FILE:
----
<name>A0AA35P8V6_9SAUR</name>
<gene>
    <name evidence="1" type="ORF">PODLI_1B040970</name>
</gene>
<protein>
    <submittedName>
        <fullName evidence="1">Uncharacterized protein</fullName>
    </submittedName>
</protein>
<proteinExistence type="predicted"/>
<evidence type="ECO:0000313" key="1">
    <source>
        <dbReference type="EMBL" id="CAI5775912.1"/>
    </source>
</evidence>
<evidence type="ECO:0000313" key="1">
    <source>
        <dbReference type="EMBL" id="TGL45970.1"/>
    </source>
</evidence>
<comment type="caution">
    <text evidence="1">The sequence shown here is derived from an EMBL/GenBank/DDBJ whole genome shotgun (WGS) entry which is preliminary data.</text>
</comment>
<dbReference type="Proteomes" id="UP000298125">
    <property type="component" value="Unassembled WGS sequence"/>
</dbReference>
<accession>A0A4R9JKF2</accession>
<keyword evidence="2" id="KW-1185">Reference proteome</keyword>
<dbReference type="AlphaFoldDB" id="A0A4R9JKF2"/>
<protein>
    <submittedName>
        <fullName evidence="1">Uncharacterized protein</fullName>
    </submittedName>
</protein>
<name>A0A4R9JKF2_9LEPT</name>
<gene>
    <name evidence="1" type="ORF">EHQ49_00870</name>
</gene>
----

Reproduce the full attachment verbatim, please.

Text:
<name>A0AA35P8V6_9SAUR</name>
<gene>
    <name evidence="1" type="ORF">PODLI_1B040970</name>
</gene>
<protein>
    <submittedName>
        <fullName evidence="1">Uncharacterized protein</fullName>
    </submittedName>
</protein>
<proteinExistence type="predicted"/>
<evidence type="ECO:0000313" key="1">
    <source>
        <dbReference type="EMBL" id="CAI5775912.1"/>
    </source>
</evidence>
<evidence type="ECO:0000313" key="1">
    <source>
        <dbReference type="EMBL" id="TGL45970.1"/>
    </source>
</evidence>
<comment type="caution">
    <text evidence="1">The sequence shown here is derived from an EMBL/GenBank/DDBJ whole genome shotgun (WGS) entry which is preliminary data.</text>
</comment>
<dbReference type="Proteomes" id="UP000298125">
    <property type="component" value="Unassembled WGS sequence"/>
</dbReference>
<accession>A0A4R9JKF2</accession>
<keyword evidence="2" id="KW-1185">Reference proteome</keyword>
<dbReference type="AlphaFoldDB" id="A0A4R9JKF2"/>
<protein>
    <submittedName>
        <fullName evidence="1">Uncharacterized protein</fullName>
    </submittedName>
</protein>
<name>A0A4R9JKF2_9LEPT</name>
<gene>
    <name evidence="1" type="ORF">EHQ49_00870</name>
</gene>